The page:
The New York County District Attorney's Office will hire 50 1Ls and 2Ls for its paid 10-week Summer Intern Program. In 2008, 52 interns were hired from approximately 1500 applicants. The program begins in early June and interns receive a stipend of $500 per week. Summer interns conduct legal research, write appellate briefs and trial memoranda, and work closely with Assistant District Attorneys to prepare cases for grand jury presentations, hearings, and trials. Also, the Office conducts a weekly lecture and field trip series for interns that highlights aspects of the criminal justice system.

The District Attorney’s Office employs over 450 attorneys in 4 divisions. The Trial Division prosecutes misdemeanor and felony street crime cases and is divided into such units as: Firearms Trafficking, Homicide Investigations, and Identity Theft. The Appeals Bureau prepares briefs and oral arguments and handles civil litigation in federal and state courts, including habeas corpus proceedings and civil rights actions. The Office of Special Narcotics Prosecutor has city-wide jurisdiction over felony drug prosecutions. The Investigation Division prosecutes white collar cases, public and private corruption cases, and rackets cases.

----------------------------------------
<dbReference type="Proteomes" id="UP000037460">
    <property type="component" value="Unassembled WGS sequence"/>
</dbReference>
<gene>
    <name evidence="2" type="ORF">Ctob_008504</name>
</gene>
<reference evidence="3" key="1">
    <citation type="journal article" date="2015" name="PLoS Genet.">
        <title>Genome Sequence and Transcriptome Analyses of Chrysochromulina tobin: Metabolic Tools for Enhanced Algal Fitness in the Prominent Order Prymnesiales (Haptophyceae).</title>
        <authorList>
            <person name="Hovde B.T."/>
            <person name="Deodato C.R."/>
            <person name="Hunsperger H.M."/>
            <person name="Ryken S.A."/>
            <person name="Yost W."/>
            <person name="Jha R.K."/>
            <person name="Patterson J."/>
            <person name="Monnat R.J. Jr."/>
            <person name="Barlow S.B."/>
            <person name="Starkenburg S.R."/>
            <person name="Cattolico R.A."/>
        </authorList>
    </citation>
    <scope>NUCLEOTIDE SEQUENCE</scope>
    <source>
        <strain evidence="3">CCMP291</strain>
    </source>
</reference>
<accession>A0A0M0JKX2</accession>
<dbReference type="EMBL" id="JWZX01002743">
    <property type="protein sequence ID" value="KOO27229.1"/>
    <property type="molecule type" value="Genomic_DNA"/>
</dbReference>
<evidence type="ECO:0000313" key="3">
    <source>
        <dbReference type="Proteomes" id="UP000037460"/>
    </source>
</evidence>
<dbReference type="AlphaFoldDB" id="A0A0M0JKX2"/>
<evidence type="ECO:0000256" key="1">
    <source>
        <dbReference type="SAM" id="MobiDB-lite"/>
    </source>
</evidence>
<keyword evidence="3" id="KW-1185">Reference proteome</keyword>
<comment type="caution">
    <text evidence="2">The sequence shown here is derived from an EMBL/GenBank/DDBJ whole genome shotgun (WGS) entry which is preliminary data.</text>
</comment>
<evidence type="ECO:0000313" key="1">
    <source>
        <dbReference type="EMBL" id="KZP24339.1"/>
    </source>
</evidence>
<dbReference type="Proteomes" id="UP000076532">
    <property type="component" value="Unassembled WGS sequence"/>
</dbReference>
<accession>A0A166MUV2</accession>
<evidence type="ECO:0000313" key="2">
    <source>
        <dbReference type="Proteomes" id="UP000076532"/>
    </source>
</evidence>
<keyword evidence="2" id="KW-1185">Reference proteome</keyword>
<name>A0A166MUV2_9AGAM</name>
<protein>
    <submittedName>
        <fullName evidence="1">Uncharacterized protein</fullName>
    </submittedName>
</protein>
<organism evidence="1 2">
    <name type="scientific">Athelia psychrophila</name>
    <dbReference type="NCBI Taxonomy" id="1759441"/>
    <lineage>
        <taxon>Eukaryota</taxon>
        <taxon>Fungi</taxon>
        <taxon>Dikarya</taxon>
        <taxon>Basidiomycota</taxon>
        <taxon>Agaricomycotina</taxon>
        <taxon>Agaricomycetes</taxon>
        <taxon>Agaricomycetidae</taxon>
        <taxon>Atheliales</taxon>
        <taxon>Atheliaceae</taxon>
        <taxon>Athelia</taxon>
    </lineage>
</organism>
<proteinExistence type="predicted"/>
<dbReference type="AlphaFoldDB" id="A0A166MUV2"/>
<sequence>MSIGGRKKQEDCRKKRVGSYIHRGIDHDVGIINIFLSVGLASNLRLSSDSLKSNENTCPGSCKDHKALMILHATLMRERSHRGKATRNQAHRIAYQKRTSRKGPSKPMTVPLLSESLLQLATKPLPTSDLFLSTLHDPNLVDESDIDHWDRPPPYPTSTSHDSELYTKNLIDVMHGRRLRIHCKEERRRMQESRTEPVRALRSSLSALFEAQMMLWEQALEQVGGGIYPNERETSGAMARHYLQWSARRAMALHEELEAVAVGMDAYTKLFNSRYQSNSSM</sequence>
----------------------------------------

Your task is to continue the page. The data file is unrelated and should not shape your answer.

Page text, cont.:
Applicants should possess strong academic credentials. Prior leadership experience and demonstrated commitment to public service are desirable.


Apply by Monday, December 15, 2008, submit cover letter, resume, and law school transcript. In-person interviews will begin in January and candidates must bring writing sample, list of 3 work-related or academic references (including phone numbers), and official law school transcript. Offers are extended on a rolling basis; most are made by the end of April.

Submit your documents by mail only to:

Ms. Robin R. Edwards
Administrator of the Legal Hiring Unit
New York County District Attorney's Office
One Hogan Place
New York, New York 10013